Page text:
How long does it take to convert from communism to capitalism? While Russia’s recent hard currency gains for oil exports may point to substantial progress, my recent experience in the Baltic city of St. Petersburg suggests that it takes longer than the 20 years since the collapse of the Soviet Union.
My reasoning stems not from the Russian pursuit of a sale or the desire for cash – tourist prone areas are inundated with zealous trinket salespersons charging outlandish fees. My logic rests in the notion of the refined customer service that has become commonplace in the West, where every detail of a sale is designed to make the customer feel comfortable with their purchase. Unfortunately, this tacit knowledge has not become well ingrained in the Russian business sense.
Saint Petersburg is an extraordinarily beautiful city, built to be Russia’s ‘Window on the West,’ where ideas and goods from Western Europe and the New World could be exchanged. From the principles of the Enlightenment to pineapples of the Caribbean, Saint Petersburg ensured that Russia’s primarily land-locked status and lack of warm water ports would not detrimentally insulate the country from the rest of the world. Yet, a window’s visibility is a two-way street, prompting Peter the Great to build extraordinary temples to Russian grandiosity that would awe and humble Western observers. A visit to this amazing city still manages to achieve the same effect.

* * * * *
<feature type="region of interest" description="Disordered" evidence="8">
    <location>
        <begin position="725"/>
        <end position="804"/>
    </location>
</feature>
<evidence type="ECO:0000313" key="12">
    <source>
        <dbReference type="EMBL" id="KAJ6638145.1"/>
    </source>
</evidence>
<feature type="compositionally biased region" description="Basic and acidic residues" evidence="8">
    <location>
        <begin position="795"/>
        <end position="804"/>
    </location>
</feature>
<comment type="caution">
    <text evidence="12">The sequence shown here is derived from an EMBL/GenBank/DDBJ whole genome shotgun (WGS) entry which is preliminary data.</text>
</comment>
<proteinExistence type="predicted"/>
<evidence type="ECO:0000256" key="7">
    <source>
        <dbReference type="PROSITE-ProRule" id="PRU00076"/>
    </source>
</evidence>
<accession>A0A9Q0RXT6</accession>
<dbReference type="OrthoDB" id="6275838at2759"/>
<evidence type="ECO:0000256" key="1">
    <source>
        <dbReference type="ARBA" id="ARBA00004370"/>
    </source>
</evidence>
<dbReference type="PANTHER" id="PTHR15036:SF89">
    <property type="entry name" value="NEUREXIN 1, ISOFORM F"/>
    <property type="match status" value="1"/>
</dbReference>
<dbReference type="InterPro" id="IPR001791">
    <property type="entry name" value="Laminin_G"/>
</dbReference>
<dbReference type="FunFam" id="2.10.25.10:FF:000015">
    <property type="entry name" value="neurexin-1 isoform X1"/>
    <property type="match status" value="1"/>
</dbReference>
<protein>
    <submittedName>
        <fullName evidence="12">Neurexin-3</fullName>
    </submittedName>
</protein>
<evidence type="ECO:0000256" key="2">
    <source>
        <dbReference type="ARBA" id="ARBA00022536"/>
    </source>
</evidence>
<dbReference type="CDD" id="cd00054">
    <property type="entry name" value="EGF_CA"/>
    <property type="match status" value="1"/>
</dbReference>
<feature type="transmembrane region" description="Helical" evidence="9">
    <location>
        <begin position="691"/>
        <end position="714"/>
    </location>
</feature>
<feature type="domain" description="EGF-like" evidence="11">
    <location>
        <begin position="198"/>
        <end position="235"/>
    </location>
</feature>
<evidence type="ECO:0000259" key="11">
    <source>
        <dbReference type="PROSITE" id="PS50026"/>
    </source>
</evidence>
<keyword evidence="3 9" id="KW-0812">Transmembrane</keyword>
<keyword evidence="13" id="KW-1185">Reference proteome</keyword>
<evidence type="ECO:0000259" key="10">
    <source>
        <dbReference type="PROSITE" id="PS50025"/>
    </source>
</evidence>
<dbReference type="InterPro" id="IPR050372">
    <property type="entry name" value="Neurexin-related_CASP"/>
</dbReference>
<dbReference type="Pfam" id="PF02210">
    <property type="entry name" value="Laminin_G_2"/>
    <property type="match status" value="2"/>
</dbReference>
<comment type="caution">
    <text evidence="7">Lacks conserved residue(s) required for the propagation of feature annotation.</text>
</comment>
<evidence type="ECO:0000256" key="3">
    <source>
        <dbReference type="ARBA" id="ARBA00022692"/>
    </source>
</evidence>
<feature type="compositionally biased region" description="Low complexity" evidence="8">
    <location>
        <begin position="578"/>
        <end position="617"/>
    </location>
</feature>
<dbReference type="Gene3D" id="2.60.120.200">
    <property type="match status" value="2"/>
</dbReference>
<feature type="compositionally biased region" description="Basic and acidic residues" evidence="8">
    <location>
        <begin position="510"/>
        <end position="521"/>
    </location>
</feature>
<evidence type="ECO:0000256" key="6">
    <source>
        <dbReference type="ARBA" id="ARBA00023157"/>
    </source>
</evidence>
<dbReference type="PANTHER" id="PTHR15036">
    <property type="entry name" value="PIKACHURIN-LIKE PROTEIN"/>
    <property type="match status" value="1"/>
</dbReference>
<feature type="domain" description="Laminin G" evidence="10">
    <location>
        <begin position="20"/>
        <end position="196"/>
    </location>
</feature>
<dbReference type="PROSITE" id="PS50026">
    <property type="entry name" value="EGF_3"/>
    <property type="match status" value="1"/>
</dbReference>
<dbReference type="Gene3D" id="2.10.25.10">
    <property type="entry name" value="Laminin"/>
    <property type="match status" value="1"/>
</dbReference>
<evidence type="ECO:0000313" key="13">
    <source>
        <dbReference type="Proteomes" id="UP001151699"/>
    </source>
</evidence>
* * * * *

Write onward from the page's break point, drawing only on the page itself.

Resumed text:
Once-upon-a -time, Russian traders were exemplary navigators of the international marketplace and were buying and selling goods for a tidy profit. However, their skills at commerce evaporated in 1917 when Lenin launched his Bolshevik revolution from this fabled city, plunging the country into a disastrous period of totalitarian communism for the next seventy years. Rejoining the world would require Saint Petersburg to once again become the window to learn from the West’s practices, and it would be here that I would catch a glimpse into the heart of Russia.